Show simple item record

dc.contributor.authorCasad, Madeleineen_US
dc.date.accessioned2012-06-28T20:57:22Z
dc.date.available2017-06-01T06:00:38Z
dc.date.issued2012-01-31en_US
dc.identifier.otherbibid: 7745301
dc.identifier.urihttps://hdl.handle.net/1813/29414
dc.description.abstractA commonplace in digital-literary studies holds that narrative, connected to the binary logic of symbolic representation, exists in tension with digital culture. Digital media modes privilege interactivity, simulation, and the epistemological paradigm of "the virtual," understood as the interconnectedness of culture, symbolic systems, material reality, and experience. The dissertation argues that, despite its connection to structuralist binaries, narrative form remains important to identity and cultural memory in complex ways. This complex connection is imperative to investigate in a global, digital age, where cultural memory seems increasingly fragile. The theoretical framework in Chapter One argues that digital texts reject the Oedipal desire for mastery, certainty, or closure, invoking instead a simple desire for connection. The appearance of narrative desire in such texts, because of narrative's association with pastness, implies a desire for connection with an historical other as such-with some "archive" of shared memory. This theoretical framework informs close analyses of the tensions between narrative representation and the virtual modes of new media in three digital and literary texts. These tensions mark the texts' conflicted engagements with history; here, specific conflicts between individual and public memory in Germany from 1945-1998. The chapters analyze a Jewish narrator's attempt to create a public, non-representational art of Holocaust memory in Wolfgang Hildesheimer's Tynset (1965); the interplay of Ostalgie and destabilized mediamemory of DEFA Indianerfilme in the western-dominated cultural imaginary of unified Germany in artist pair Nomad's DVD-ROM The Last Cowboy (1998); and the feminist inversion of Derrida's Archive Fever, based in the artist's intimate experiences as immigrant and mother, in Agnes Hegedüs' virtual database Die Sprache der Dinge (1998). These artworks all construe the limit of narrative possibility as an archive of cultural memory, but also as an agential human other. Within the interactive logic of the virtual, the narrative limit these figures embody becomes a zone of ethical engagement, negotiation, or struggle. Offering a nuanced combination of literary and digital analytical methods and modeling a strong orientation to humanistic concerns of cultural memory, history, identity, and ethics, the dissertation contributes to the growing field of digital humanities scholarship.en_US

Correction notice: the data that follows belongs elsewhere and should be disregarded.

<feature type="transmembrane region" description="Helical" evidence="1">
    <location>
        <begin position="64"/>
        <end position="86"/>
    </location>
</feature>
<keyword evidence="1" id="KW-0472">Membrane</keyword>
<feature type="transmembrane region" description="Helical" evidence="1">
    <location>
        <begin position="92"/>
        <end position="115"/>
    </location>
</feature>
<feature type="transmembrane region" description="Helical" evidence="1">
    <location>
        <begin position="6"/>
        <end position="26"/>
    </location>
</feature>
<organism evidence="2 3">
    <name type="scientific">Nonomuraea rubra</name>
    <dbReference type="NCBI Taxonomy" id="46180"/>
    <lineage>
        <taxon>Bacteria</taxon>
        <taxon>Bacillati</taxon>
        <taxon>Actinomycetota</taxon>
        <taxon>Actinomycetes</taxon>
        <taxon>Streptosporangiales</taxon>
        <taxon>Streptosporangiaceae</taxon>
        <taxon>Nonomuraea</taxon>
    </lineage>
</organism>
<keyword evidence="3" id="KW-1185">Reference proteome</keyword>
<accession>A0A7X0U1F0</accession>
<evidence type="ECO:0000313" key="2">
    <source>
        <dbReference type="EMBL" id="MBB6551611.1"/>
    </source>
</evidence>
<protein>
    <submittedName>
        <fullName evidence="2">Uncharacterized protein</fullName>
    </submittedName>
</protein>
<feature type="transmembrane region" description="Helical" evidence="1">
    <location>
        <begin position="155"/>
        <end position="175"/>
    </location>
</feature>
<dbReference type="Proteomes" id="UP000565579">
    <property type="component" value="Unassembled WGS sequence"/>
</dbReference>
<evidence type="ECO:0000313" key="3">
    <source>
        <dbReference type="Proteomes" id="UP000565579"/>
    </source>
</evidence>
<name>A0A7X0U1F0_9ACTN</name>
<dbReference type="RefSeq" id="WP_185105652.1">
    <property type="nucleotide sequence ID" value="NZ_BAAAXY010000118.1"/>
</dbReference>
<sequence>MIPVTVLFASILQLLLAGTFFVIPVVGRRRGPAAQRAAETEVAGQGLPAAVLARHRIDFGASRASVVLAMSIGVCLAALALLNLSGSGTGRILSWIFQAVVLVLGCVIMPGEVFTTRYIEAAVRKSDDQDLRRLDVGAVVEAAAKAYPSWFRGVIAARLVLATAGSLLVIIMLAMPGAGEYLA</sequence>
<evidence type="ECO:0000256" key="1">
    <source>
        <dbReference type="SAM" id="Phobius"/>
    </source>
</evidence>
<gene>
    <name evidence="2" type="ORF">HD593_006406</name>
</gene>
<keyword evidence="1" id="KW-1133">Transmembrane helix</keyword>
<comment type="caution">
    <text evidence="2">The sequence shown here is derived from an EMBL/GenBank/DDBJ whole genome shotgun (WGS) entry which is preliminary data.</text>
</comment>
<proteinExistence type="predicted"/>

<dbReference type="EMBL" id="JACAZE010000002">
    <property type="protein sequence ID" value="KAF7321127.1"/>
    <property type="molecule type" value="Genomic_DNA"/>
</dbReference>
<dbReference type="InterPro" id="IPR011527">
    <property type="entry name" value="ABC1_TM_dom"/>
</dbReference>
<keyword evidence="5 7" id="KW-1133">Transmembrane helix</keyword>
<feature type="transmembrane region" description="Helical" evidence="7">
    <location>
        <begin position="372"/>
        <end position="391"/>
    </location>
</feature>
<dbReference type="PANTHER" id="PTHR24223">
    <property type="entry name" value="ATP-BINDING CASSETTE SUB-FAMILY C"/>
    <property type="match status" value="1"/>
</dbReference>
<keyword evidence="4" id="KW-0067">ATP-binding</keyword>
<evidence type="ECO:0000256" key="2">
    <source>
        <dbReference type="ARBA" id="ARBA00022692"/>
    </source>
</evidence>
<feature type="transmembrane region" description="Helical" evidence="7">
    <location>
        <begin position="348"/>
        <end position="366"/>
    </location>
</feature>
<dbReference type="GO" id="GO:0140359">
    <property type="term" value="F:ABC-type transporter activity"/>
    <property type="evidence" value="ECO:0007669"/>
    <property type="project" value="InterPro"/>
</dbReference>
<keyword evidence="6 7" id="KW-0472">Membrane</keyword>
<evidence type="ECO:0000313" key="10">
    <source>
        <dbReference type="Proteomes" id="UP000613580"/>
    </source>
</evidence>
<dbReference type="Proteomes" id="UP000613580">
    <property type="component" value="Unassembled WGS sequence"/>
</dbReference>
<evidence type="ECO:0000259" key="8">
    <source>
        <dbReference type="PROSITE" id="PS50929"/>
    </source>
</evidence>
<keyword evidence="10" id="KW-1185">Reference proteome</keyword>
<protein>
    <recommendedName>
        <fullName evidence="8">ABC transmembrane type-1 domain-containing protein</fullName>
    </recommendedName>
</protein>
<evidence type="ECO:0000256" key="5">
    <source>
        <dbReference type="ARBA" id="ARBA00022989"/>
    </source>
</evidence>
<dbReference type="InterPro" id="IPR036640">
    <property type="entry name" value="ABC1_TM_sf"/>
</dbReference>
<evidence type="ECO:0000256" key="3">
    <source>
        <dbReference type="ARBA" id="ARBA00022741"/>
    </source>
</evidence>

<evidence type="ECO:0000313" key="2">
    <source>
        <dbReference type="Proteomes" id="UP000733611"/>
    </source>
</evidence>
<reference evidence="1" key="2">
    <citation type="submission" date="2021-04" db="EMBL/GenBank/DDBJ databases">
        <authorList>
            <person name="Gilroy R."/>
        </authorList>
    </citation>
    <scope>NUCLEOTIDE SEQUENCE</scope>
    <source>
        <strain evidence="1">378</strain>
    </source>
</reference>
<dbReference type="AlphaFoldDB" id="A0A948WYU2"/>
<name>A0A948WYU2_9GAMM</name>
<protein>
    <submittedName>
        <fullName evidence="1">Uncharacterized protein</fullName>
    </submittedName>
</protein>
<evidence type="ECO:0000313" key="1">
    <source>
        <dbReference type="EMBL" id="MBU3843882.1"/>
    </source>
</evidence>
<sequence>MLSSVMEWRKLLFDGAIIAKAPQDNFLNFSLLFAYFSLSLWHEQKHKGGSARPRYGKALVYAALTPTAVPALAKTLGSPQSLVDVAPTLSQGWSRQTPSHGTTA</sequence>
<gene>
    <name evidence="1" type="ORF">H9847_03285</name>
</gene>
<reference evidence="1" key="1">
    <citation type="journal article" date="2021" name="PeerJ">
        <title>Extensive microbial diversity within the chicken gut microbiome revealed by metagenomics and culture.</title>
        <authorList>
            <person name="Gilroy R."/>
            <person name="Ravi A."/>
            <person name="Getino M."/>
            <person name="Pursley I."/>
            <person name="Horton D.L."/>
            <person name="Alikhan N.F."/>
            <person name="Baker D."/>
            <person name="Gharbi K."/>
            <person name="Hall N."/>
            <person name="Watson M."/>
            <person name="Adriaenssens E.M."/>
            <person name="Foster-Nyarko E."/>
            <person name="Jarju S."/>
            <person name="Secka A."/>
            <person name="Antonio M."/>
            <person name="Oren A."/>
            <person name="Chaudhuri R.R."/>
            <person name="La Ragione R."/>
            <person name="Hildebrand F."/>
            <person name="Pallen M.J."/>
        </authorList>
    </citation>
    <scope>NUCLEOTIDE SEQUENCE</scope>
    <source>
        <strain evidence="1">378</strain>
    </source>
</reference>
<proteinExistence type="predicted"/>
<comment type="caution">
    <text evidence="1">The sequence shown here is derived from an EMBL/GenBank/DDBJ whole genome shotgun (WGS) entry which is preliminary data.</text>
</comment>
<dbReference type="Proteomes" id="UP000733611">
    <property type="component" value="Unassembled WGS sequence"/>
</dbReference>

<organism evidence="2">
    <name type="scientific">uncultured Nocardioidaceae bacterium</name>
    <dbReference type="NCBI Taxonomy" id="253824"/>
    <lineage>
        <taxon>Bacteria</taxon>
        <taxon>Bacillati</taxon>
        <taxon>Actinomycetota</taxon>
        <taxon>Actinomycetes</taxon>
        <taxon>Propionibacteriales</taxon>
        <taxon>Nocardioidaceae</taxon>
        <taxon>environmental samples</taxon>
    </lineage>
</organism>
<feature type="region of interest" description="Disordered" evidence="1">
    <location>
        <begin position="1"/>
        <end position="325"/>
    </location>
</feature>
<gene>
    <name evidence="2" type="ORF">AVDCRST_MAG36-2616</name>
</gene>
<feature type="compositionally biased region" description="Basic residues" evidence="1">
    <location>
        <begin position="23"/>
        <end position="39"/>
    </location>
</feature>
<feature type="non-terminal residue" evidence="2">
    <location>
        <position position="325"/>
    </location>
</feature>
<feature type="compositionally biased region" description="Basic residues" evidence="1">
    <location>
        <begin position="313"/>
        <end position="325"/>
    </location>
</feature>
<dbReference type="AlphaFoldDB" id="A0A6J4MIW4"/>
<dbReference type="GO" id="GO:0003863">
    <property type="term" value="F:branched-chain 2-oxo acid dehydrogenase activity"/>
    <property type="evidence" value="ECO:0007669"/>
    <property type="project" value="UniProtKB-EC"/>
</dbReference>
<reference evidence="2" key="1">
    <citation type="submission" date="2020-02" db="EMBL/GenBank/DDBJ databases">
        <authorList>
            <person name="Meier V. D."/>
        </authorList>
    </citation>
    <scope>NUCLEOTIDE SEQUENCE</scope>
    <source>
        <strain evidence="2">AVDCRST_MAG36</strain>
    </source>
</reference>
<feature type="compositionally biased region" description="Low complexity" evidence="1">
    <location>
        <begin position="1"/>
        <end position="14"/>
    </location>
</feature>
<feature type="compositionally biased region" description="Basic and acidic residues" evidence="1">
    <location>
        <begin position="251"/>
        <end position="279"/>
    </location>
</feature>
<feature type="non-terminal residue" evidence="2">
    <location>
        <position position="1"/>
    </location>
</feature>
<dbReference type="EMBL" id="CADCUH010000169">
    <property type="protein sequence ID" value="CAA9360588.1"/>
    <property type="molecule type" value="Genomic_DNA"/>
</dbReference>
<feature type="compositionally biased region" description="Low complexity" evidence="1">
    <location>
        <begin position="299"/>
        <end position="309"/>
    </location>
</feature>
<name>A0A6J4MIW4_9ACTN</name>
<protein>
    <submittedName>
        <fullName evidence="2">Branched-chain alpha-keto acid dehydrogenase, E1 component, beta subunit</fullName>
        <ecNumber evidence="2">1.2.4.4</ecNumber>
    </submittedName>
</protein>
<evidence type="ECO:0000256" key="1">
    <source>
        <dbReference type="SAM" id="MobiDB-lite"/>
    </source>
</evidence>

dc.language.isoen_USen_US
dc.subjectdigital humanitiesen_US
dc.subjectmedia arten_US
dc.subjectGerman literatureen_US
dc.titleThe Virtual Turn: Narrative, Identity, And German Media Art Practice In The Digital Ageen_US
dc.typedissertation or thesisen_US
thesis.degree.disciplineComparative Literature
thesis.degree.grantorCornell Universityen_US
thesis.degree.levelDoctor of Philosophy
thesis.degree.namePh. D., Comparative Literature
dc.contributor.chairMurray, Timothy Conwayen_US
dc.contributor.committeeMemberAdelson, Leslie Allenen_US
dc.contributor.committeeMemberMelas, Natalie Anne-Marieen_US


Files in this item

Thumbnail

This item appears in the following Collection(s)

Show simple item record

Statistics